Inverted Brayton Cycle as an Option for Waste Energy Recovery in Turbocharged Diesel Engine
To be published on September 9, 2019 by SAE International in United States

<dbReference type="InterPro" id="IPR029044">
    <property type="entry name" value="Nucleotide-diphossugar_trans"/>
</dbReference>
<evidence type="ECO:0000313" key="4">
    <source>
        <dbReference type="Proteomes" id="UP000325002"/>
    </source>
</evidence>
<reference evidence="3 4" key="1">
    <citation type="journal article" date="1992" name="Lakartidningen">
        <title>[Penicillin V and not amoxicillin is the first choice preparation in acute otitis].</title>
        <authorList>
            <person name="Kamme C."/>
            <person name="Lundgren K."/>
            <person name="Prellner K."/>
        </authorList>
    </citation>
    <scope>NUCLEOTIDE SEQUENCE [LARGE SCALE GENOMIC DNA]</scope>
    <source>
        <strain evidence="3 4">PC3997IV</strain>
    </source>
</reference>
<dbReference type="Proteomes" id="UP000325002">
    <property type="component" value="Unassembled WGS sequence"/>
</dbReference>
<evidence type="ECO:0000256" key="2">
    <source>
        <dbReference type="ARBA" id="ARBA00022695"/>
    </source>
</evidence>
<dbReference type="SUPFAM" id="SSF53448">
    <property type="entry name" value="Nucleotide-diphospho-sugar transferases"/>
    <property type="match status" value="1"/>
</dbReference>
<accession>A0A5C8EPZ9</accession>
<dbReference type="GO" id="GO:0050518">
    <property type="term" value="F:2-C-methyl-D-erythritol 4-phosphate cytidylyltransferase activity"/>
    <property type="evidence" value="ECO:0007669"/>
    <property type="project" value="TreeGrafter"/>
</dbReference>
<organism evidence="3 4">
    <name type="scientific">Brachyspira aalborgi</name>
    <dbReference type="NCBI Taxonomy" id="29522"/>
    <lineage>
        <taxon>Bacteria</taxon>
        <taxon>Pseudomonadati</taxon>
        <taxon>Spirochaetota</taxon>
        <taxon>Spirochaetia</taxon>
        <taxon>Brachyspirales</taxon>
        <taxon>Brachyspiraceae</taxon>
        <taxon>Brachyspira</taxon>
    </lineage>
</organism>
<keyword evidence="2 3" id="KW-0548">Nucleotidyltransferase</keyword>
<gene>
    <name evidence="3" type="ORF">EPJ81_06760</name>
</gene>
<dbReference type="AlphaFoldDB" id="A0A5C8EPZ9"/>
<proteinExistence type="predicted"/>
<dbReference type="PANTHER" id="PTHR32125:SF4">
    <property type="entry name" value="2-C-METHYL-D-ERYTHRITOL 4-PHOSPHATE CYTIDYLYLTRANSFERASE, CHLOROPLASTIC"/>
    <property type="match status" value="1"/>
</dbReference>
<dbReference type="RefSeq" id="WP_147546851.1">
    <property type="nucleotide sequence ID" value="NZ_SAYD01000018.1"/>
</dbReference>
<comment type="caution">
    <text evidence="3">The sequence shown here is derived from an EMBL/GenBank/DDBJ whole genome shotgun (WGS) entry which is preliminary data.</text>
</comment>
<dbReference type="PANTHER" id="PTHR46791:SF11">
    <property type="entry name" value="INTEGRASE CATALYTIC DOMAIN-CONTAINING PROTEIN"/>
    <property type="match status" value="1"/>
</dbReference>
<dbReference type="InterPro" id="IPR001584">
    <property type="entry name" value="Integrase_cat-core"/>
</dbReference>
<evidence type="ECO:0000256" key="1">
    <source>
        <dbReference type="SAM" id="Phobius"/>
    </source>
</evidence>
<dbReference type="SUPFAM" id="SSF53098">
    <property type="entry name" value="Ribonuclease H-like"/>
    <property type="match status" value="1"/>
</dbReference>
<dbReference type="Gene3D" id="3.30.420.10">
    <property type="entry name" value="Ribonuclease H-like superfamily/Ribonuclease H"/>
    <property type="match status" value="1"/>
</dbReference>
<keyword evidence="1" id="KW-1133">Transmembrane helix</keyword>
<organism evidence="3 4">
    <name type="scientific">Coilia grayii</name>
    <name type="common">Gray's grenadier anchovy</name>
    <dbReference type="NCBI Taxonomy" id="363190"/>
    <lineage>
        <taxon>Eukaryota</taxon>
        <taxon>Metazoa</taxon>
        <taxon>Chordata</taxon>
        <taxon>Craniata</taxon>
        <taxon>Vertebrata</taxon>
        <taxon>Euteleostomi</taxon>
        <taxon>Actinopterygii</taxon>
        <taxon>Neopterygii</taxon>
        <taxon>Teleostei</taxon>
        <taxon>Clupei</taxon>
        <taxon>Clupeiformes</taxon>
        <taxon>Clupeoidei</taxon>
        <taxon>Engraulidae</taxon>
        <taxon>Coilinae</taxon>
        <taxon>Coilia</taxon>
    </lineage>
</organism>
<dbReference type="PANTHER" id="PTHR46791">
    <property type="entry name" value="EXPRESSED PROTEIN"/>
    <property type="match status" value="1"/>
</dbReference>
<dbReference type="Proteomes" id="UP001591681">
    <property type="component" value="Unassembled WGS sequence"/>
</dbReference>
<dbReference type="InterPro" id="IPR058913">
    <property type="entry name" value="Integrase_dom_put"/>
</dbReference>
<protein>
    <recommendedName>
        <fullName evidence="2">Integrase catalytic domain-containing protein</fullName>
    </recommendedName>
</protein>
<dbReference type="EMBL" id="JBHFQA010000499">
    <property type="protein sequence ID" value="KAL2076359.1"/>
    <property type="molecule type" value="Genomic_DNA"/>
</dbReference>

Energy recovery in reciprocating internal combustion engines (ICE) is one of the most investigated options for the reduction of fuel consumption and GHG emissions saving in the transportation sector. In fact, the energy wasted in ICE is greater than that converted in mechanical form. The contribution associated to the exhaust gases is almost one third of the fuel energy, calling for an urgent need to be recovered into mechanical form. An extensive literature is oriented toward this opportunity, strongly oriented to ORC (Organic Rankine Cycle)-based power units. From a thermodynamic point of view, one option, not extensively explored, is certainly represented by the Inverted Brayton Cycle (IBC) concept and by the corresponding components which make possible this recovery. IBC is a thermodynamic (exhaust) gas cycle which considers an expansion (made by a turbine under the ambient pressure), an isobaric cooling and a compression in sequence which restores the pressure which is needed to evacuate the exhaust gases toward the atmosphere. Thanks to the expansion which decreases the pressure below the ambient pressure, mechanical work produced used to move the compressor and to produce useful power associated to the remaining part. This can be possible thanks to the higher temperature of the exhaust gas with respect to the ambient value. In fact, the IBC working fluid is the exhaust gas itself. In this work, an assessment of the opportunity to bottom an IBC to an IVECO F1C 3.0L turbocharged diesel engine has been investigated, evaluating the most important parameters that affect the mechanical recovery. The integration between the bottomed IBC group and the existing variable geometry turbocharger has been proposed, representing the integration a novelty in the sector. In fact, this allows to enhance the recovery without modifying the pressure’s map of the charge air (required by the engine).